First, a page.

Olympian Alisa Camplin-Warner raises $2m in memory of her baby boy

Alisa Camplin-Warner and husband Oliver delivering a charity cheque to Melbourne's Royal Children's Hospital.
Alisa Camplin-Warner and husband Oliver delivering a charity cheque to Melbourne's Royal Children's Hospital.  Photo: supplied

When Winter Olympic gold medallist Alisa Camplin-Warner lost her baby son Finnan to congenital heart disease, she vowed to do everything she could to ensure other babies did not suffer the same fate.

Together with her husband Oliver, she started a charity in memory of Finnan. They hoped to raise $300,000 to purchase a machine for the hospital where the baby spent his short life.

Seven years later that charity, Finnan's Gift, has raised $2 million for the Royal Children's Hospital in Melbourne, which treated Finnan after he was born with congenital heart disease.

Alisa Camplin-Warner, her husband Oliver and their son Finnan.
Alisa Camplin-Warner, her husband Oliver and their son Finnan.  

Camplin-Warner was 32 weeks' pregnant with her first child when she was stuck down with food poisoning.

Doctors decided to conduct a scan to check the baby. A further ultrasound the following day revealed a number of complex issues with the structure of the baby's heart.

"They said. 'There is a problem'," she says.

"By the following week we were in meetings with doctors at the Royal Children's Hospital in Melbourne to come up with a plan."

With fears the baby could go into cardiac arrest in the womb, doctors planned to deliver the baby by caesarean as soon as possible.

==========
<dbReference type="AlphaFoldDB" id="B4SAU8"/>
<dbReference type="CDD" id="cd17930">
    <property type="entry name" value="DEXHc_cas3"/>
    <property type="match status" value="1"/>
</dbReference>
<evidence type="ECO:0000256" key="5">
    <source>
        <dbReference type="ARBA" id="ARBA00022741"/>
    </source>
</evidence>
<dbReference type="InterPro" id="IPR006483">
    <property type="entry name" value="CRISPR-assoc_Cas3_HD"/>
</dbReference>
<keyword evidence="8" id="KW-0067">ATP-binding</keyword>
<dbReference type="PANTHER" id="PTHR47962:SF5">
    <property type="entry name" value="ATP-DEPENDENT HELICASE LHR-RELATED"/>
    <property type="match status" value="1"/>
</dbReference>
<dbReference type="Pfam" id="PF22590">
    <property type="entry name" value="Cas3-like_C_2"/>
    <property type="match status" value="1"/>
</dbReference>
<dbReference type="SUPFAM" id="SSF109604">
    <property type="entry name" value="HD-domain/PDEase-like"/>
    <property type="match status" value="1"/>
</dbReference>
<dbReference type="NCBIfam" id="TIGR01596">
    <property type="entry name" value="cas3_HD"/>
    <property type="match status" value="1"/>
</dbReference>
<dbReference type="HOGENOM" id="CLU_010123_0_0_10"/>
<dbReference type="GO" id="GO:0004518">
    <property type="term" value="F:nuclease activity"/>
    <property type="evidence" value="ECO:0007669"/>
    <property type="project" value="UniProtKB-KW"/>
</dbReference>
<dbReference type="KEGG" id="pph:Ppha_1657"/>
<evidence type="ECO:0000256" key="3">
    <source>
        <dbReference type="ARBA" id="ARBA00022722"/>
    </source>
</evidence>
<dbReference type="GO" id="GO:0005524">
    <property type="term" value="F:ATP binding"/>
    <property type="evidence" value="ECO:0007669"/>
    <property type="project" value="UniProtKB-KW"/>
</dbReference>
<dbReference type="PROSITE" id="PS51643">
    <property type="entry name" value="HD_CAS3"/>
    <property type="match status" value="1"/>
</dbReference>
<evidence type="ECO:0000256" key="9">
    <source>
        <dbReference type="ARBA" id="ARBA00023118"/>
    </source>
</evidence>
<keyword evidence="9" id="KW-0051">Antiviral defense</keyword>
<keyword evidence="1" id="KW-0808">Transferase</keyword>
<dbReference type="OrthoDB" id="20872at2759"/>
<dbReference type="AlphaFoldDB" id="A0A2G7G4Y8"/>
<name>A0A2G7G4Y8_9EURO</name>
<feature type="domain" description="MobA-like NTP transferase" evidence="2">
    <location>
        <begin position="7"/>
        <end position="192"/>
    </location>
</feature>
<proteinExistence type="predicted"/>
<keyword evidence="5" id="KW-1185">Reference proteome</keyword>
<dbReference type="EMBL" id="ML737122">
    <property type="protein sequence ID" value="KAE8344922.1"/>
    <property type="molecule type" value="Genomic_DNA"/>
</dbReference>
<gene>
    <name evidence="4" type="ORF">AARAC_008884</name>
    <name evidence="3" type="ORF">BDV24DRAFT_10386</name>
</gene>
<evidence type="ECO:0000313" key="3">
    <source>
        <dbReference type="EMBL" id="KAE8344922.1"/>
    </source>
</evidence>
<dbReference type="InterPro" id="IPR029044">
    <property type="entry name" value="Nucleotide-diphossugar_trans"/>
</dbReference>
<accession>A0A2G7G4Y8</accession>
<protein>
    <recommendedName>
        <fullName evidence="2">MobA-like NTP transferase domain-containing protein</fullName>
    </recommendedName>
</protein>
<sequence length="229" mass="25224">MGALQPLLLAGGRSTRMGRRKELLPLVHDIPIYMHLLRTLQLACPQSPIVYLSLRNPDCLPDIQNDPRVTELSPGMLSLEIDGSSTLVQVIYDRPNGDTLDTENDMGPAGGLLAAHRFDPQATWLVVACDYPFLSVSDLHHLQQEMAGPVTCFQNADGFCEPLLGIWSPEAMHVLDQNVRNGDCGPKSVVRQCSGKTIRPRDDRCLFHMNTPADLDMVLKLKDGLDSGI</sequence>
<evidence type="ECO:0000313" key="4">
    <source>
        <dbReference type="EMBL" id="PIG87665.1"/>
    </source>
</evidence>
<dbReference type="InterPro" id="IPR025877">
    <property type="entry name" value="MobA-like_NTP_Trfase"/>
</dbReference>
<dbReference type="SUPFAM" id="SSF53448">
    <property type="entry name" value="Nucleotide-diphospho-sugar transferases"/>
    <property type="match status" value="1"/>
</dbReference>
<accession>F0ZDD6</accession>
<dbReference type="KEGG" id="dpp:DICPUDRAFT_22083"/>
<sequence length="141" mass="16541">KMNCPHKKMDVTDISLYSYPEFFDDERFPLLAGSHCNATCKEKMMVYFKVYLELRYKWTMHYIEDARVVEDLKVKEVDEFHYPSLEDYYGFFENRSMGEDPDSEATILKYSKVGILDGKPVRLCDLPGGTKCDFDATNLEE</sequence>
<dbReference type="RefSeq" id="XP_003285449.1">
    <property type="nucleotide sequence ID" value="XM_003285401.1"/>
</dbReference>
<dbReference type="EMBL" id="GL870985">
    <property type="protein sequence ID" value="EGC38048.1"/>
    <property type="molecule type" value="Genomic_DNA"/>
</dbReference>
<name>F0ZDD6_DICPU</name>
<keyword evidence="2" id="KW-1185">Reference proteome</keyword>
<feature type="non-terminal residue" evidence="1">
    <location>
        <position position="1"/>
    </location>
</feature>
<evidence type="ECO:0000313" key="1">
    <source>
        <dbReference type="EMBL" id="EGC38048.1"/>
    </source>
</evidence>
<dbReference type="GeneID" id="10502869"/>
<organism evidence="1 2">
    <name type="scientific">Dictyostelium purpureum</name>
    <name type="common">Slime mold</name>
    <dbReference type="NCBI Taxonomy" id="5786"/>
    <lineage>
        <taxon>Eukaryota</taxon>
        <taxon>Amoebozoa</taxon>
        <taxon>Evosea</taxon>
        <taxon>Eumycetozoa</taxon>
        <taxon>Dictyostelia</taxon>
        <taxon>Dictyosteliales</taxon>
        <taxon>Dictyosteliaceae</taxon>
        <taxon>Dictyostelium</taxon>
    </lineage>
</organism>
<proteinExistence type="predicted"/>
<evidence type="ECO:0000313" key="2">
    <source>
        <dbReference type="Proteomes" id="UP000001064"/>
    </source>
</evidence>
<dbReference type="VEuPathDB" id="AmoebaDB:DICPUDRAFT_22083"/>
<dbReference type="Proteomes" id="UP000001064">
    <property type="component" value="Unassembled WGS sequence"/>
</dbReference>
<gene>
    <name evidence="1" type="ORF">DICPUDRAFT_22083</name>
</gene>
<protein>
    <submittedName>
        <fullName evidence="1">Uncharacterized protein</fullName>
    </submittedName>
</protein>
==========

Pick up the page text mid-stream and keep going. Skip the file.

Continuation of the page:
While her husband was fearful from the start, Camplin-Warner says she was certain that "modern medicine would save the day".


Finnan Maximus Camplin-Warner arrived two weeks later and was rushed next door to the Royal Children's Hospital for emergency treatment, while the new mum was forced to stay behind.

"He had three surgeries in the first 36 hours," Camplin-Warner, who becomes emotional when reliving those heartbreaking days, explains.

But each improvement would be followed by another problem, in part due to his prematurity.

"We were starting to get optimistic as days went on. Then, on day 10, they said 'things are not looking positive'."

Finnan, who had endured six operations, had developed complications which he could not survive, doctors told them.

"They set up a bedroom for us. They placed him in a queen-size bed so we could spend one night together as a family," Camplin-Warner says.

"We didn't know how long we would have. In the end, we had him for 10 days."

Finnan's devastated parents went home from hospital without their baby, unable to understand how something so terrible could happen to them but knowing they had to find a way forward.

By the time they came back to the hospital a few days later to meet with the director of paediatric cardiology, Associate Professor Michael Cheung, they had already made up their minds to act.

Wanting to honour their son and support the doctors and nurses who fought so hard to save him, they set up the charity Finnan's Gift.